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12/08/2004

US Counter-Drug Policy in Afghanistan

Last June, Rowan Scarborough of the Washington Times reported that "the Bush administration still cannot decide on a strategy to eliminate this new source of al Qaeda funding more than two years after the Taliban fell." We have since decided on a strategy, but it looks like it is to simply ignore the obstacles highlighted by Scarborough, and just hope for the best. The obstacles:

  • "More than 80 percent of Afghans live in rural areas and a good portion of them live off poppy cultivation, especially in the south around Kandahar."

  • "The warlords [supporting Karzai] skim money off the drug trade as shipments move by donkey or vehicle. The fear is that the warlords would revolt if deprived of the drug money."

  • "Not only would spraying enrage warlords, but it also is likely to harm farmers and their families because the poppies grow near farmhouses."

  • "The U.S.-led coalition is relying on poppy growers as spies for information on movements of Taliban remnants and al Qaeda. Taking down the crop might alienate these sources of information."
At the time, one official said "'there is no easy answer...[t]here's always been proposals to go after the crop' with no agreement on when or how to do it."

On November 15, Bradley Graham of the Washington Post reported that the administration "has devised a...counternarcotics strategy aimed at greater eradication of poppy fields, promotion of alternative crops and prosecution of traffickers." The strategy entails "focusing more intelligence-gathering assets on suspected drug operations," "ferrying Afghan counternarcotics police in U.S. military aircraft," "providing emergency support," "strengthening key border checkpoints with more forces and equipment," "enlist[ing] U.S. troops in extended and specialized training of Afghan police," expanding a British-trained Afghan interdiction force and other Afghan counternarcotics police units, establishing "a special task force of prosecutors and judges to handle drug cases" and "launching of a public awareness campaign to stress to farmers and other Afghans that the drug business poses a serious menace to the country and will not be tolerated." See also Robert B. Charles' on-the-record briefing on Counternarcotics Initiatives for Afghanistan. The DEA is also significantly increasing its involvement. "Drug-enforcement agencies asked Congress for an additional $780 million yesterday to fight the rapidly expanding heroin trade in Afghanistan." [AP] None of these proposals address the problems identified by Scarborough.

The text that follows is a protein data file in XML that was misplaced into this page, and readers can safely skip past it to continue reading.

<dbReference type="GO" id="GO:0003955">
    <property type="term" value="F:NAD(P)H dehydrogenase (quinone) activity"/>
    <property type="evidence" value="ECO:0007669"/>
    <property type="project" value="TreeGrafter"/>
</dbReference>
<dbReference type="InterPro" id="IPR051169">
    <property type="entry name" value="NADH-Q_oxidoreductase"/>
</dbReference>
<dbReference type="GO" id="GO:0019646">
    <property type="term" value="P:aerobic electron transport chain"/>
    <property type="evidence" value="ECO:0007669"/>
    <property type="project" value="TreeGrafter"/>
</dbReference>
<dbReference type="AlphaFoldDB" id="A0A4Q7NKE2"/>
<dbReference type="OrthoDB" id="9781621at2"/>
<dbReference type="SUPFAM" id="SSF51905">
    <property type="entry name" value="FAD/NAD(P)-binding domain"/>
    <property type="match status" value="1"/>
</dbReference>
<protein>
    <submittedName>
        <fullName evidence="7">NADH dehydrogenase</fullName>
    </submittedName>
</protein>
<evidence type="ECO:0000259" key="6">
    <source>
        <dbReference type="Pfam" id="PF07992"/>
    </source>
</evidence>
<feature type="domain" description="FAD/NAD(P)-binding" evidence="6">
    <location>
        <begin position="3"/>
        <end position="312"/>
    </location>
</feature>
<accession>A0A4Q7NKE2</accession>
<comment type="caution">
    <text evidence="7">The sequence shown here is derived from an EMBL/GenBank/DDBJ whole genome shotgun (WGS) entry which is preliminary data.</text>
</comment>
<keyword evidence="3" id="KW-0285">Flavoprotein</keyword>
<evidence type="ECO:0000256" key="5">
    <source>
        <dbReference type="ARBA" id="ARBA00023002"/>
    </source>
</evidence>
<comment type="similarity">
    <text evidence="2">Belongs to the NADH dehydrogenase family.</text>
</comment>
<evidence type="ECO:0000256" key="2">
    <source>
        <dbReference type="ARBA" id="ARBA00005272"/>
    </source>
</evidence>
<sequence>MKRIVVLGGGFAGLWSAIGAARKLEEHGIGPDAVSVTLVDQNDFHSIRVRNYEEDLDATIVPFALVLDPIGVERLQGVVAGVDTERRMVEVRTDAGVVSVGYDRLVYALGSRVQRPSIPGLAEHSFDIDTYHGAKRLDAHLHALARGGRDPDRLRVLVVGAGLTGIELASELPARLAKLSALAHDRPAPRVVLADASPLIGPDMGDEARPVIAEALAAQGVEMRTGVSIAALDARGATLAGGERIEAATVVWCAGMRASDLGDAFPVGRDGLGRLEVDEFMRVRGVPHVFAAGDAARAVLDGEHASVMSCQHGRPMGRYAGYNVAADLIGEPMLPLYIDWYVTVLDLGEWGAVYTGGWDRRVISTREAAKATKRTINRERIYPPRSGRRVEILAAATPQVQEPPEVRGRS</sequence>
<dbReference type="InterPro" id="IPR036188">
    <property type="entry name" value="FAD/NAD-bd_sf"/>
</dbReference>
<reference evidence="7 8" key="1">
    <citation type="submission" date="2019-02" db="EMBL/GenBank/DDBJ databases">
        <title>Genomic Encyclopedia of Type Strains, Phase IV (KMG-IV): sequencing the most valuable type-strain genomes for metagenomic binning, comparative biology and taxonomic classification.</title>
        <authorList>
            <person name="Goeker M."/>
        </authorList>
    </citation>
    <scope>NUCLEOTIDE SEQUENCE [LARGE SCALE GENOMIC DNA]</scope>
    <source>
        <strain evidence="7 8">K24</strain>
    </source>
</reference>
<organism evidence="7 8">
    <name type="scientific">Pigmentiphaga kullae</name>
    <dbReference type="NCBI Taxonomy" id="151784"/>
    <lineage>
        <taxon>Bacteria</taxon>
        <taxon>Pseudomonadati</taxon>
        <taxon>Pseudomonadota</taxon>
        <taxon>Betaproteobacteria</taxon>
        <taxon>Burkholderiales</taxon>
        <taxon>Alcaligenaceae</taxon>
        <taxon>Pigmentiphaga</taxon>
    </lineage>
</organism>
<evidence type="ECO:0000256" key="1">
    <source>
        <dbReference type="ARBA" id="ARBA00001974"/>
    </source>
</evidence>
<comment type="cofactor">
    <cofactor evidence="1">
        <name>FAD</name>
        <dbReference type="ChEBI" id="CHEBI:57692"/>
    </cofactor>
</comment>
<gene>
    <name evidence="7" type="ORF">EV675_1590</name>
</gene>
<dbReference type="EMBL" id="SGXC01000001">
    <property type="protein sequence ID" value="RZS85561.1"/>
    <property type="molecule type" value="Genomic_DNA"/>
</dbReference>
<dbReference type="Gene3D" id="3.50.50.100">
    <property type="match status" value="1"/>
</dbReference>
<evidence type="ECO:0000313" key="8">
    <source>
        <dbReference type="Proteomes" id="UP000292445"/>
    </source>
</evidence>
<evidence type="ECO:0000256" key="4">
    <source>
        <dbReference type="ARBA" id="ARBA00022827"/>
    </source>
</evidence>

Further complicating the picture is confusion surrounding the Pentagon's role in counter-narcotics. Bradley Graham, in his Washington Post piece, reported Doug Feith as saying:
"The key to success there is not turning this into a military mission for the Americans," Douglas J. Feith, the Pentagon's chief policy official, said in an interview. "It's the Afghan government trying to enforce its own laws, and what we're interested in doing is building up their capacity so they could do it."

At the same time, Feith said, U.S. troops, who number about 15,000 in Afghanistan, will "be substantially more involved" in countering the drug trade. "There certainly is a sense this is a problem that we need to address because it could get to the point where it could endanger key goals of ours in Afghanistan," he said.
It is at the insistence of the Pentagon, which "contend[s] that battling the drug trade is primarily a law enforcement problem, not a military one, and must be led by homegrown Afghan forces" that "U.S. forces will be limited to supporting Afghan law enforcement efforts."

The military's opposition to getting involved in the drug problem may be the result of overstretch. The AP reports that the Pentagon intends to "cut its forces in Afghanistan next summer if Taliban militants accept an amnesty." If we are going to reduce operations against the Taliban post-amnesty, some of the obstacles to military involvement in the drug problem should fall away.

 

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